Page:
That’s why I struggle to believe that the jacket she wore to the Upbring New Hope Children’s Shelter, a Texas detention center for undocumented minors, doesn’t mean anything.

At least that’s what her spokesperson Stephanie Grisham claims. When Melania boarded her plane to Texas she was photographed in a $39 spring/summer 2016 collection Zara jacket emblazoned with the saying: ‘I really don’t care, do u?”, and the public was outraged.

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Click to view on Twitter.

According to Bustle, “Grisham denies that there was any message behind FLOTUS’ jacket in an email to Bustle, writing, ‘It’s just a jacket. There was no hidden message. After today’s important visit to Texas, I hope the media isn’t going to choose to focus on her wardrobe. (Much like her high heels last year.)'”

Oh, Stephanie, there is a message, though. According to The Washington Post, at least 2,300 children have been displaced and separated from their parents since the Administration’s “zero tolerance” immigration policy- a policy which President Trump later changed his mind about as nonchalantly as one changes their mind about ordering a soup instead of a salad. Therefore the message we are getting from your jacket is that you simply don’t care about the traumatized children you’re visiting. It’s not “hidden,” it’s blatant.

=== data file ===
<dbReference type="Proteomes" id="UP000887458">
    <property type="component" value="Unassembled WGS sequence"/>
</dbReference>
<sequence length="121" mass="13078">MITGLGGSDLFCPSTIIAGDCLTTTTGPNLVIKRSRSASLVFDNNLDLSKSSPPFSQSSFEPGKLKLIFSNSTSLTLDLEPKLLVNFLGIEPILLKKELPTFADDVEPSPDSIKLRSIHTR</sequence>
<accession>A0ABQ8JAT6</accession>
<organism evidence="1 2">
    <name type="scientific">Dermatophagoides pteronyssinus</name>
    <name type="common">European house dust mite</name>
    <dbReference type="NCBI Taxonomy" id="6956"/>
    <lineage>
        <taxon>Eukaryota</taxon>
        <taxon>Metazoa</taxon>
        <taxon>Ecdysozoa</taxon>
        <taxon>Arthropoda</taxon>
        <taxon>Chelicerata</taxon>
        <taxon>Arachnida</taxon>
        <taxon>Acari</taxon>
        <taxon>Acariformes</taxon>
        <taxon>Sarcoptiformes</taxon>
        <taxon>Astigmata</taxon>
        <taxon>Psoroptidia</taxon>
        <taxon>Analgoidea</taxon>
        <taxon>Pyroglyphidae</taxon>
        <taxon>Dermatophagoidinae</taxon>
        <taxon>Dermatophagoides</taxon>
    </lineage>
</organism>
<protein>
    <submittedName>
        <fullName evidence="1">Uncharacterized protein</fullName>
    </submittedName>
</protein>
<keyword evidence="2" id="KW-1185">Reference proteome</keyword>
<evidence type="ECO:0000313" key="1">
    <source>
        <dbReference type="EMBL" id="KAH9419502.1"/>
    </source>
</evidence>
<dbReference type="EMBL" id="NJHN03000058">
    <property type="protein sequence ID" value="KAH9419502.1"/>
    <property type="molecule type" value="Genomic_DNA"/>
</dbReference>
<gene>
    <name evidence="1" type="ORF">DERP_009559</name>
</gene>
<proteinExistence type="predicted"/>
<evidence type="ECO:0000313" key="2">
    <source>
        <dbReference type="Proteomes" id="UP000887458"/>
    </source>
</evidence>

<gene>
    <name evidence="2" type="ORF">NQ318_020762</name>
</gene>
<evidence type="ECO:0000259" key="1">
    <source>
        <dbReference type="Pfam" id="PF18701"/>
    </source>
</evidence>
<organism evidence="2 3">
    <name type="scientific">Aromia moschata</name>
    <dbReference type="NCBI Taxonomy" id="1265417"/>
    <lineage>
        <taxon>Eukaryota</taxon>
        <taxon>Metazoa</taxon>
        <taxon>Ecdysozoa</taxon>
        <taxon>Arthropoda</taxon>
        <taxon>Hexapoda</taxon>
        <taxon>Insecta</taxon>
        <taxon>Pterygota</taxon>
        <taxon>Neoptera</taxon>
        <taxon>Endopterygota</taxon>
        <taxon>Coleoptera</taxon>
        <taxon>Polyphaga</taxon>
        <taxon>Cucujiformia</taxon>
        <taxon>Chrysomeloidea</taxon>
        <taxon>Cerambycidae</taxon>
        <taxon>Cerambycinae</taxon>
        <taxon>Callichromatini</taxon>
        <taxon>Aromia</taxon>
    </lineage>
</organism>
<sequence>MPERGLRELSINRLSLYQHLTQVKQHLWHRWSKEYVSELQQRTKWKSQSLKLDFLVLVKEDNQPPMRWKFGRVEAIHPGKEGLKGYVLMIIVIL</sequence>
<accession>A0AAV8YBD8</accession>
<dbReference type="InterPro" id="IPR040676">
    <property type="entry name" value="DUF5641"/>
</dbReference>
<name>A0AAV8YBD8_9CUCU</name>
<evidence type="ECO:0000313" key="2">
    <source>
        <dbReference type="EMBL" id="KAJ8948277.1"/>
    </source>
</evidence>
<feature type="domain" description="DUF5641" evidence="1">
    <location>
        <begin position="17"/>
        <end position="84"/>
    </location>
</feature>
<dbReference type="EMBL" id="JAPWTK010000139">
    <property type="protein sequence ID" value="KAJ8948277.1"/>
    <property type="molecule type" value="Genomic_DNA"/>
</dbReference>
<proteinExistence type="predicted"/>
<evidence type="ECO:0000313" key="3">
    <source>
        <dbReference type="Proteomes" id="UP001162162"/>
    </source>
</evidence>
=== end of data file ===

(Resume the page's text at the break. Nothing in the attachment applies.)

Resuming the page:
Fashion DOES mean something which is why politicians have been using style for years to subliminally communicate with the world. Do we have to mention Hillary Clinton’s power suits and strategic use of the color white, a hue associated with the suffragette movement and purity? Or what about Barack Obama’s dad jeans that proved he was “one of us”? Or what about Michelle Obama’s affinity for J. Crew that showed she didn’t need expensive labels? Oh, oh! And let’s not forget how Meghan Markle’s wedding veil featured hand-sewn tributes to all 53 countries in the Commonwealth.